Abseiling for Construction & Building Maintenance in Penge
It is not always possible to access your Penge building once the scaffold has been struck and using cherry pickers is simply too expensive. To put things in perspective, our abseilers can usually complete the task for the cost of hiring a cherrypicker! and that doesn’t include anyone to actually complete the work you need, it’s only the hiring cost.
If you add that to the inconvenience of trying manoeuvre a massive lorry to the work area, abseiling really does make sense. Or abseilers can reach any area of your building to assist with installations or repair an ongoing issue, be it a leaking gutter, replacing glazing, adding an expansion joint or inspecting for faults.
Using abseiling for building maintenance
Facts About Penge
First mentioned in the 13th century, Addiscombe formed part of Croydon Manor and was known as enclosed land belonging to Eadda. The area was a rural and heavily wooded area, remaining so until the late 19th century. Its main industries were farming and brick-making, clay deposits at Woodside providing the raw materials for the latter.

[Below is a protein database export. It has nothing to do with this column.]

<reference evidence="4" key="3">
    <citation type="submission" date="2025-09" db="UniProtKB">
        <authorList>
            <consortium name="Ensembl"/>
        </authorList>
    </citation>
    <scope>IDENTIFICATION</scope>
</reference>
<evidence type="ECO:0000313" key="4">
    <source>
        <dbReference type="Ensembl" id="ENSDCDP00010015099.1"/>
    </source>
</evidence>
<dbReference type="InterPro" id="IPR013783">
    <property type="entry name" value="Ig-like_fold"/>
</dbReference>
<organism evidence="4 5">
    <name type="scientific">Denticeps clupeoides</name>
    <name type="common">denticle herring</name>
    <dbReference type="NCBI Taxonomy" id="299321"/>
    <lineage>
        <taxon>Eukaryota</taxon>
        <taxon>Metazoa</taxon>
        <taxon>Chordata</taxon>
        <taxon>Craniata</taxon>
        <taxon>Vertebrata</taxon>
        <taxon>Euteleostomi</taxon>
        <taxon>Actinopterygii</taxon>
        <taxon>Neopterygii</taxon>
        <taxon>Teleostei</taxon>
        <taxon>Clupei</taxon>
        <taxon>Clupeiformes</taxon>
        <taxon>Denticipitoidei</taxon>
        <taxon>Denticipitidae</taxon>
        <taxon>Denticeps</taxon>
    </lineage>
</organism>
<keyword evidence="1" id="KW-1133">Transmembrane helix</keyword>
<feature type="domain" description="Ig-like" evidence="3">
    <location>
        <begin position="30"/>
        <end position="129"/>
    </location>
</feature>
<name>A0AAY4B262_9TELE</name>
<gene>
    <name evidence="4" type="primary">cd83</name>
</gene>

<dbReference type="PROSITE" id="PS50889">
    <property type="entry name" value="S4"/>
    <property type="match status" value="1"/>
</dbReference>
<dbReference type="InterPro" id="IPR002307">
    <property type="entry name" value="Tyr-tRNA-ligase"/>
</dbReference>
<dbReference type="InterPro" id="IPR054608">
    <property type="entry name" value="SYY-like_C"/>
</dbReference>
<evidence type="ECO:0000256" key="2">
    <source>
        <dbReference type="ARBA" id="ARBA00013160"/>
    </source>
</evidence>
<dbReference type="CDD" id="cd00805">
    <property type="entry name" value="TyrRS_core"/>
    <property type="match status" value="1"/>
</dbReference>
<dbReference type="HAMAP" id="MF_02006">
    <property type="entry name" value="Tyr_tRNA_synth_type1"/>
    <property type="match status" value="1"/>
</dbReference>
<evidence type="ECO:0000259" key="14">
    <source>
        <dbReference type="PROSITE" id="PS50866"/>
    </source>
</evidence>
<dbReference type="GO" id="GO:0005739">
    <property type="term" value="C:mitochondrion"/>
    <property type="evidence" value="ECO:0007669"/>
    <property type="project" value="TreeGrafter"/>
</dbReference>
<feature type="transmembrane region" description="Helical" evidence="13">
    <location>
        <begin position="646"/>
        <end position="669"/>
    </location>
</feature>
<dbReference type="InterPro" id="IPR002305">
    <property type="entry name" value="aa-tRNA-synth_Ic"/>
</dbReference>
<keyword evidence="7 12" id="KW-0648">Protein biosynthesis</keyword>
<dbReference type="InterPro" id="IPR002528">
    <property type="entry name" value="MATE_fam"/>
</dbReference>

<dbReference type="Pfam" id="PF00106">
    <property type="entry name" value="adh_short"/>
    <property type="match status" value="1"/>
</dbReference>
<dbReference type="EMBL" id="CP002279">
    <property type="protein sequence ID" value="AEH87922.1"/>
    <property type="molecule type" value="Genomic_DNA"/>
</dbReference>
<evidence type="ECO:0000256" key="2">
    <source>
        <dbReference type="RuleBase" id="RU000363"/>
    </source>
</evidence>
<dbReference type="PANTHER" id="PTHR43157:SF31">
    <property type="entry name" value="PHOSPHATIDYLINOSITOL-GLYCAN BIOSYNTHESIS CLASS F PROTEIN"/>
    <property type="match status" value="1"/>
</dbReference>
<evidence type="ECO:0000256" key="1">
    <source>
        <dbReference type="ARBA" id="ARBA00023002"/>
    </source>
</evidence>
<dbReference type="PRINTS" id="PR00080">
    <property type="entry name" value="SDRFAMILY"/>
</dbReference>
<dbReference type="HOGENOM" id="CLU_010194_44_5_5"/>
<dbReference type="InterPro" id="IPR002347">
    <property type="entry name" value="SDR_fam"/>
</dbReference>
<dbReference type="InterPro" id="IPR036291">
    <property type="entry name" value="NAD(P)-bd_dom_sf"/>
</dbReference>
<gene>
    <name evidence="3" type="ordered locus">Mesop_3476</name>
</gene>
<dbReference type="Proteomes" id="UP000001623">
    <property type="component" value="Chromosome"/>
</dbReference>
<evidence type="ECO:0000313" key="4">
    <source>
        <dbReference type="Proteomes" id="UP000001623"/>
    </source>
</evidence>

After the death of Sir Purbeck in 1695 and his wife Dame Sarah Temple in 1700, the estate passed to Dame Sarah’s nephew, William Draper, who was married to the daughter of the famous diarist, John Evelyn. When Draper died in 1718, he left his estate to his son of the same name and it then passed to his nephew, Charles Clark.
Addiscombe is an area of south London, England, within the London Borough of Croydon and the historic county of Surrey. It is located 9.1 miles south of Charing Cross, and is situated north of Coombe and Selsdon, east of Croydon town center, south of Woodside, and west of Shirley.
Addiscombe as a place name is thought to be Anglo-Saxon in origin, meaning “Eadda or Æddi’s estate”, from an Anglo-Saxon personal name, and the word camp, meaning an enclosed area in Old English. The same Anglo-Saxon land-owner may have given his name to Addington, around two miles to the south.